November 30, 2020
By Rachel Sylvester
We have a present for you! You can lighten the load on the planet while still stuffing Santa's sack to the brim.
‘Tis the prettiest time of the year—especially when it comes to gift wrapping. Between Christmas, Kwanzaa, and Chanukah’s eight festive nights, that’s a whole lot of wrapping paper—which also translates into a whole lot of waste. But that doesn’t mean your gifting has to come with a side of guilt. Whether it's recycled and recyclable paper (which can be used at least seven times to make new and innovative paper-based products, according to experts at the American Forest & Paper Association), or gorgeous fabric wrapping that will live on year after year, we’re breaking down everything you need to know about recyclable gift wrapping, along with our favorite gift wrapping options to make this holiday truly green.
Just because wrapping paper is a type of paper doesn’t mean that you can toss it into your recycling bin. There is a difference between paper made from recycled material and paper that can be recycled. More often than not, typical gift wrapping paper has one life as it’s coated with polyethylene, polypropylene, and laminates to give it that sheen. “Much of the stuff is un-recyclable,” says Sara Smith, founder of Wrappily. “That glossiness is actually what works against the paper fiber’s ability to be pulped and used again.”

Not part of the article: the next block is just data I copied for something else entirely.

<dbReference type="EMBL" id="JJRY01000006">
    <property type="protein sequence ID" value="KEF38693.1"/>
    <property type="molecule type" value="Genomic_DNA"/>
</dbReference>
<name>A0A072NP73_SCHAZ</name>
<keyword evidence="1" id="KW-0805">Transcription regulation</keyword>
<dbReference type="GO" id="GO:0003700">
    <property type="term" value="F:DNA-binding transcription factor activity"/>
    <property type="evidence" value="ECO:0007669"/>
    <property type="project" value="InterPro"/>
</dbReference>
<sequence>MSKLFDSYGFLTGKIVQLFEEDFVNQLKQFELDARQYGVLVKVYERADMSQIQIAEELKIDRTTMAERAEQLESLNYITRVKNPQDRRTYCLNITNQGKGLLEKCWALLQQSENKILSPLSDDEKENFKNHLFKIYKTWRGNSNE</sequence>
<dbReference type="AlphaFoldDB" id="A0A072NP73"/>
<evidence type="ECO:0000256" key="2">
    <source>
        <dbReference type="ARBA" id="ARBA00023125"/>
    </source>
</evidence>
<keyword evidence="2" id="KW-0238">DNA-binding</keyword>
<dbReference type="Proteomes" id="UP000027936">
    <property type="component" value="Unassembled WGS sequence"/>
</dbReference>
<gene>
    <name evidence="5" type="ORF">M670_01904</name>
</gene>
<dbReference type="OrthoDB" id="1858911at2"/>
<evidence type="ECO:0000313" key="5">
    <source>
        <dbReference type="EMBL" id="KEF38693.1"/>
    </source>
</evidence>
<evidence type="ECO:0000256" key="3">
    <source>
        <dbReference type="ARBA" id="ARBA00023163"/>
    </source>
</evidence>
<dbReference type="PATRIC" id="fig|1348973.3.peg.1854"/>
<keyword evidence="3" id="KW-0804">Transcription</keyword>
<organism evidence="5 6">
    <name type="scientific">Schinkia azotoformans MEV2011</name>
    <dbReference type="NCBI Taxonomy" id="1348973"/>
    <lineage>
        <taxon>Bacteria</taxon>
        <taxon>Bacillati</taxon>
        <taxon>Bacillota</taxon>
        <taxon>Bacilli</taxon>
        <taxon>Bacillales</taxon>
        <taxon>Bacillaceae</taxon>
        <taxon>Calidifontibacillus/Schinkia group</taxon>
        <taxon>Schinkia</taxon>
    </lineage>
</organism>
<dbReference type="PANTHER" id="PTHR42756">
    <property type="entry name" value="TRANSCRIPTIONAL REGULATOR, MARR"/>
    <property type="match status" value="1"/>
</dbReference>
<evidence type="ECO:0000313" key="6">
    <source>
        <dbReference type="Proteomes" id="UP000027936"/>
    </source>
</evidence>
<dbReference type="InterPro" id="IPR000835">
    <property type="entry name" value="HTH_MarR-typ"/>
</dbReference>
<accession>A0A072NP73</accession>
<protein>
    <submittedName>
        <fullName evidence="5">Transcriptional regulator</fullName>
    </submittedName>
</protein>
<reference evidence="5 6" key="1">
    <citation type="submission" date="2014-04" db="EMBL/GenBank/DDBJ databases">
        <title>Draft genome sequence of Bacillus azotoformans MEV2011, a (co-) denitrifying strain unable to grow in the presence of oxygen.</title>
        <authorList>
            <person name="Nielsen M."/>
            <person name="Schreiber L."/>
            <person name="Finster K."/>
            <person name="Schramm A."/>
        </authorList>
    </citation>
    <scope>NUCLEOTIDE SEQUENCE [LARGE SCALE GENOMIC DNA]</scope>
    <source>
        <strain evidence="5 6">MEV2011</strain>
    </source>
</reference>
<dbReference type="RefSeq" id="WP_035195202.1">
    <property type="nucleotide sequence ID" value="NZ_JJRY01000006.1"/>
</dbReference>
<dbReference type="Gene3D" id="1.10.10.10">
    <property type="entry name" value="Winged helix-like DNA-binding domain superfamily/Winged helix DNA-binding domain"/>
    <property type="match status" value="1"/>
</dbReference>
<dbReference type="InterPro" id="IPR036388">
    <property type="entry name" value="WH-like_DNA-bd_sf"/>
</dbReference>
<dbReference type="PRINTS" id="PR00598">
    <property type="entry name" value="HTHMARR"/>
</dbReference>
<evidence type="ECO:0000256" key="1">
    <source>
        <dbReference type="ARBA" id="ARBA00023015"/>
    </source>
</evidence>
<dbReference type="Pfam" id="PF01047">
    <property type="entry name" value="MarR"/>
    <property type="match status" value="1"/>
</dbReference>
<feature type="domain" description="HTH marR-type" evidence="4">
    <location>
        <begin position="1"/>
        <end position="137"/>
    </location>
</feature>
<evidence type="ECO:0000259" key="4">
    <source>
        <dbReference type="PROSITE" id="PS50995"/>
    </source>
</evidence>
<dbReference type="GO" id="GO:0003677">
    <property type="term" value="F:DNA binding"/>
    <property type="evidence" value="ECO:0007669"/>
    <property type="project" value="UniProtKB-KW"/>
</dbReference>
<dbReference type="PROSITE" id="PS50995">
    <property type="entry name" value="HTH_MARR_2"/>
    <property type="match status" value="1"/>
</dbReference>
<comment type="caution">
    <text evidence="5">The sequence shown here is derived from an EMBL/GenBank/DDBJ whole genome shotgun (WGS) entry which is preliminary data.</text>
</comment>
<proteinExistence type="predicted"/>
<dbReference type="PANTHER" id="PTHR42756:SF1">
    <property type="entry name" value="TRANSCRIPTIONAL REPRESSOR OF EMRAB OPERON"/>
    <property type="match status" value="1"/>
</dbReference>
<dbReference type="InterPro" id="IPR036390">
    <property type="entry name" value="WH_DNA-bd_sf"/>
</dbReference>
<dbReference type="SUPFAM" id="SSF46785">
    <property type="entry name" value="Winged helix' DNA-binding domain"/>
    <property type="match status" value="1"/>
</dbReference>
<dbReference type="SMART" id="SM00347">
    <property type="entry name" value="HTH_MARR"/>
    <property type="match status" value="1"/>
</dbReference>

Glitter and foils are recycling no-nos as well. Anything shiny and reflective could be made with Mylar (yes, of the helium balloon fame) and has to go into a landfill. “Effective paper recycling comes from the paper fiber staying viable,” adds Smith. “Once mixed with plastic coatings or metallics, it is too destructive to the paper fibers to be used again.” Even without all the glitzy accoutrements, thinner papers may not have enough fibers for recycling, though like unadorned tissue paper, these may be compostable.
The easiest way to check if your wrapping paper can be recycled is to do a scrunch test—paper should easily smush in your hand without bouncing back. If you’re not sure if gift wrap is recyclable, toss it in the trash. Wishcycling—the hope that putting something in the recycling bin will actually get recycled—can actually hamper the recycling process, according the American Forest & Paper Association, because non-recyclables (plastic bows) and contaminants (glitter) can prevent otherwise recyclable paper items from resurrection.
Instead of wrapping gifts in messy newspaper comics, opt for this reversible Andy Warhol-inspired Santas and soup cans by Wrappily, made from recycled newsprint that is entirely recyclable and compostable (the uncoated paper uses soy-based inks). Plus, the sheets are folded (no cardboard roll) and wrapped in biodegradable cellulose.
Find more eco-friendly gift wrapping options at RealSimple.com